The aim of the study was to investigate seafood consumption and attitudes among 18‐80 year old Icelanders. A total of 525 people completed a web-based survey. The aim was also to study changes in attitudes and fish consumption in the last five years among people 18-26 years. The data were analyzed by gender, age, residence, education, income, number of household members and number of children below 18 years. On average, the fish consumption frequency (fish as main course) is around two times a week. Haddock is the most frequently consumed fish species and is consumed around one time per week. Fish oil is consumed four times a week on average, but 50% of the participants consume fish oil every day. Fresh fish is more frequently consumed than frozen fish and ready fish meals, chilled or frozen, are rarely bought. Attitudes towards consuming fish are generally very positive. Most people consider family to have the most encouraging influence on their fish consumption and that less stringent finances, easier access to fresh fish and more variety of fish could positively influence their fish consumption. Fish consumption pattern and attitudes differ by gender. Women more frequently purchase food and emphasize more healthy food, freshness, access and price. Large differences were found between different age groups, both regarding fish consumption frequency, fish products and attitudes. Fish consumption and fish oil consumption frequency increase with age. Emphasis on healthy food are less among younger people. Consumption habits and consumption of different fish species and products differ by residence around the country. This can largely be explained by different traditions and different fish supply. Most people, especially in older age groups consider it expensive to consume fish. They are, however, more likely to consider fish money worth compared to younger people. The youngest age group appears though to be ready to pay more for fish as their opinion is that more variety of ready fish meals and fish courses at restaurants could positively influence their fish consumption. The last five years, positive changes in fish consumption and attitudes among people 18-26 years have occurred. This group now consumes fish more frequently, the varity in their choice of seafood has increased. The consumption of fresh fish, sushi, salted cod and chilled oven ready fish meals has increased among this group.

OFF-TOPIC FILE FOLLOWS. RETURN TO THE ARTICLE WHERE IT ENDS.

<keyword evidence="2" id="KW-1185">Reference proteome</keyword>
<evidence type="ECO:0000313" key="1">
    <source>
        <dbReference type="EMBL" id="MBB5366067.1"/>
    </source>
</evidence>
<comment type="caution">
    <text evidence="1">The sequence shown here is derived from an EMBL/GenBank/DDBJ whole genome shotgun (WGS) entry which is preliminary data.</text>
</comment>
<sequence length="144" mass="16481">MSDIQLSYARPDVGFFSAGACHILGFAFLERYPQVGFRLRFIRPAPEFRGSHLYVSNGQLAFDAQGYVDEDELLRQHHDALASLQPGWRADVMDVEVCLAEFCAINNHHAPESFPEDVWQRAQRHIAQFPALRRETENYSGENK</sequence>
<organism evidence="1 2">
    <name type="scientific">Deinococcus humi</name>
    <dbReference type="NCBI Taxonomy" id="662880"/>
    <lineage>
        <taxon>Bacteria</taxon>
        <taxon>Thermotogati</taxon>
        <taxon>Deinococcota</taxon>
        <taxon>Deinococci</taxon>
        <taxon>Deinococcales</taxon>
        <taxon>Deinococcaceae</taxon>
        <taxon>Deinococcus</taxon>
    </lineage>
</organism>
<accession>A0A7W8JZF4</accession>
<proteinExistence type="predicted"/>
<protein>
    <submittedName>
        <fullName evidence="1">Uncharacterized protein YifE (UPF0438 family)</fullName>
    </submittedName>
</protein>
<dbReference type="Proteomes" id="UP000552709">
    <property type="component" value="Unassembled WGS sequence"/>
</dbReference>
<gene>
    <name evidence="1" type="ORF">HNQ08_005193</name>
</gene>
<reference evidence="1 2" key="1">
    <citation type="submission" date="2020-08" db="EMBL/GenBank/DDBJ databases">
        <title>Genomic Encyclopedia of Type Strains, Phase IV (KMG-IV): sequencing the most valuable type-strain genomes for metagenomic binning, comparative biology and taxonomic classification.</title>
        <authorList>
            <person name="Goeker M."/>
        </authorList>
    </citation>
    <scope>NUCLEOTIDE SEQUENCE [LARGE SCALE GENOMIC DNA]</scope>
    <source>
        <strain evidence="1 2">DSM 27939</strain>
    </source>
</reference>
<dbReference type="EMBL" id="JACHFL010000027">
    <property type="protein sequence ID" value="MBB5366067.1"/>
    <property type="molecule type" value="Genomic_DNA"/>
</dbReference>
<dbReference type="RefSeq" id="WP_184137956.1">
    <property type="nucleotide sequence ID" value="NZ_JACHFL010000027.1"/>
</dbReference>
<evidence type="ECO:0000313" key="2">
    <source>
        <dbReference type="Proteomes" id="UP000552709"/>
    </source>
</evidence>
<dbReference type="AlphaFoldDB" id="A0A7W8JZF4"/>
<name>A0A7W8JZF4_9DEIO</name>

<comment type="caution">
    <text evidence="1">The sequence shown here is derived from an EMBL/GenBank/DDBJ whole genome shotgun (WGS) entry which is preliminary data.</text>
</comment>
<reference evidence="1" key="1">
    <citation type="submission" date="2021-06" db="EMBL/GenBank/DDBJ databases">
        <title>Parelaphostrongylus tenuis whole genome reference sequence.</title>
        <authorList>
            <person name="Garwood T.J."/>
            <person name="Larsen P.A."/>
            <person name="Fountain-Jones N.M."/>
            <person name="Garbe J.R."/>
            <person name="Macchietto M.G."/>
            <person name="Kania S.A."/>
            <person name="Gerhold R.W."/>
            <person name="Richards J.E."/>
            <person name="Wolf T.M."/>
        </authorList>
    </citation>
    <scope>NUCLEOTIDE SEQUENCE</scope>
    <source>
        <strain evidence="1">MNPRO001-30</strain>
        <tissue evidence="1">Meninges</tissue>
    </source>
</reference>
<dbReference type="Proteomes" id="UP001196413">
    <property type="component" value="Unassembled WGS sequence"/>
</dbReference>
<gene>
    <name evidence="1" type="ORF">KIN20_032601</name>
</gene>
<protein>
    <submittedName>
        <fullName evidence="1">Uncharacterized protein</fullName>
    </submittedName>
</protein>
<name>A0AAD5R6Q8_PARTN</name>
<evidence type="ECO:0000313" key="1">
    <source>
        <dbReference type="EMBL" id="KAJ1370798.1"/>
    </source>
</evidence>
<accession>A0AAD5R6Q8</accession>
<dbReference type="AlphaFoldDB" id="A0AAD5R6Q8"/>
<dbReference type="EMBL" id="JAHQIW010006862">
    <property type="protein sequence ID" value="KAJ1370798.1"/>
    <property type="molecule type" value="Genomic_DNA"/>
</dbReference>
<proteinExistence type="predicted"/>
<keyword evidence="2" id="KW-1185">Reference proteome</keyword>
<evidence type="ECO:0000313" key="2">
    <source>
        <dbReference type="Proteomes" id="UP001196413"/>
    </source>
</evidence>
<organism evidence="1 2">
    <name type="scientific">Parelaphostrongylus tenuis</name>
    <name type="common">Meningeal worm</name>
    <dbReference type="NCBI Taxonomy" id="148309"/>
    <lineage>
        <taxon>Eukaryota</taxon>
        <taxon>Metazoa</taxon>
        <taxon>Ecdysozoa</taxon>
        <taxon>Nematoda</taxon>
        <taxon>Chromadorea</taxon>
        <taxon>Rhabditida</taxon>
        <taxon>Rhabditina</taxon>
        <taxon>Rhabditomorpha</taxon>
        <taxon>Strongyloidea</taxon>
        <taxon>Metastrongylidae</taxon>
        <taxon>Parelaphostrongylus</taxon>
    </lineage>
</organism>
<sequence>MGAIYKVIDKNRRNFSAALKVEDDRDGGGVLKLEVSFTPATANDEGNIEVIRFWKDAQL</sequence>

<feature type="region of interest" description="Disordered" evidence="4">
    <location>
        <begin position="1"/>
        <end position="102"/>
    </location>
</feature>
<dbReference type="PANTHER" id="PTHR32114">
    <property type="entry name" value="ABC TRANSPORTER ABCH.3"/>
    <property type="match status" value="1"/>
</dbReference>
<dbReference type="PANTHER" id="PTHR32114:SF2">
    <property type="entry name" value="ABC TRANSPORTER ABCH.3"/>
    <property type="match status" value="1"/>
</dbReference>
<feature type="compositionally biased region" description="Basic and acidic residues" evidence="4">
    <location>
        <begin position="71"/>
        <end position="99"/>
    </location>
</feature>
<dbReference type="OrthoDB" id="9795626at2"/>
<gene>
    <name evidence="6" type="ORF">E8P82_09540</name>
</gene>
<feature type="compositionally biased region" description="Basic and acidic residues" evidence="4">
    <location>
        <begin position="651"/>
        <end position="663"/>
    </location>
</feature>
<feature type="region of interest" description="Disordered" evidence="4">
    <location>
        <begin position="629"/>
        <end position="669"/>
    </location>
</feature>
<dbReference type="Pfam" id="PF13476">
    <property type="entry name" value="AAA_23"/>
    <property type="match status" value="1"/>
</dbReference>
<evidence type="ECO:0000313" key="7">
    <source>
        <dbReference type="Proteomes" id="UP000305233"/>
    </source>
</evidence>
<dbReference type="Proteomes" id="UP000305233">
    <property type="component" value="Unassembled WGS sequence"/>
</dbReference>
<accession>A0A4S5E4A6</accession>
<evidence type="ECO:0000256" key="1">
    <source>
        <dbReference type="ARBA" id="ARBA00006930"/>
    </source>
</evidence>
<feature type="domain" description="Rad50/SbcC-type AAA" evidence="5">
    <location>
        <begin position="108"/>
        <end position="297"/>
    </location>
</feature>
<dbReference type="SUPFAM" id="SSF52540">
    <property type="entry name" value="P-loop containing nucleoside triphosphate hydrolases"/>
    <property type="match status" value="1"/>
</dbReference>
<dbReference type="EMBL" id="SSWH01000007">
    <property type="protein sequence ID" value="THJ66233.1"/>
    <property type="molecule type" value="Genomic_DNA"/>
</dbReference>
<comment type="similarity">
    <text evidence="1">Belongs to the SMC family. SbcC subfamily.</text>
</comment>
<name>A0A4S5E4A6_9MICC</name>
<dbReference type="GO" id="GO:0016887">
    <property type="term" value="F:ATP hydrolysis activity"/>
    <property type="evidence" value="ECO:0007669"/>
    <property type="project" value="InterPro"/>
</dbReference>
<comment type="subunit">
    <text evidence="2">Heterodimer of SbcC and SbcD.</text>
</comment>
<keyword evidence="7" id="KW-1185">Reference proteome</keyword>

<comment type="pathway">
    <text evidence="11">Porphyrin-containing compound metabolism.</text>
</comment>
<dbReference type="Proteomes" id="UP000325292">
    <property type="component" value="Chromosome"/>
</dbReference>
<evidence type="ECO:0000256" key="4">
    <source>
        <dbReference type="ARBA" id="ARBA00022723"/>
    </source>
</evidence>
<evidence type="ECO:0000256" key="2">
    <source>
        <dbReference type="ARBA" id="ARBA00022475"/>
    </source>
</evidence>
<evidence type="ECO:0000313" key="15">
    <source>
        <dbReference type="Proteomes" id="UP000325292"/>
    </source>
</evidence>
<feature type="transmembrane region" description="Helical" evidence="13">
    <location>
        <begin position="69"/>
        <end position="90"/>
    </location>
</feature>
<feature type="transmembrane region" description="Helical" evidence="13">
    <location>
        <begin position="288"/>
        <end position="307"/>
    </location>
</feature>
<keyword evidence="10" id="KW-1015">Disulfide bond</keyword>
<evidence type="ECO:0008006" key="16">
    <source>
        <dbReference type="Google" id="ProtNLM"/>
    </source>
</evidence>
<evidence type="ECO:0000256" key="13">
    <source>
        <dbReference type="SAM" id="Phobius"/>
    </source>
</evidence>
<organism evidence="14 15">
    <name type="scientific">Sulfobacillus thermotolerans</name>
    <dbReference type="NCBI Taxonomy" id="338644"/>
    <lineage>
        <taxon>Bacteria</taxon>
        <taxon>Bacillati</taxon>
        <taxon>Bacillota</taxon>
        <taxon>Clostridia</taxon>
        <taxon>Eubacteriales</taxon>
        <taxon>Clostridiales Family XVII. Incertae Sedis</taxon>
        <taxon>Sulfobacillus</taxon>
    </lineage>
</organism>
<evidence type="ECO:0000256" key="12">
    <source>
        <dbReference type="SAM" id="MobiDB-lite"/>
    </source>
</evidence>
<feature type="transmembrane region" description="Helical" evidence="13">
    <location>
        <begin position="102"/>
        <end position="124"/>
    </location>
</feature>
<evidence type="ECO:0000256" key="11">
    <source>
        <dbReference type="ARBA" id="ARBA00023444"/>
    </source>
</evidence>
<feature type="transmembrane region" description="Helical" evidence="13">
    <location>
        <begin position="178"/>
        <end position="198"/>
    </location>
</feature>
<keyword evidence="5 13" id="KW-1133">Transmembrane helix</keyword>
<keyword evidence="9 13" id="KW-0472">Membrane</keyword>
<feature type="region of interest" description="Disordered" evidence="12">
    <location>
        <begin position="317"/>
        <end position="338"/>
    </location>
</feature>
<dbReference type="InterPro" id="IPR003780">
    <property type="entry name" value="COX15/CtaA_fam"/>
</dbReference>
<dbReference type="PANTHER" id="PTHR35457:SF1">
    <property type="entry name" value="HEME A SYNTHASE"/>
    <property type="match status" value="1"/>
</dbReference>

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Reports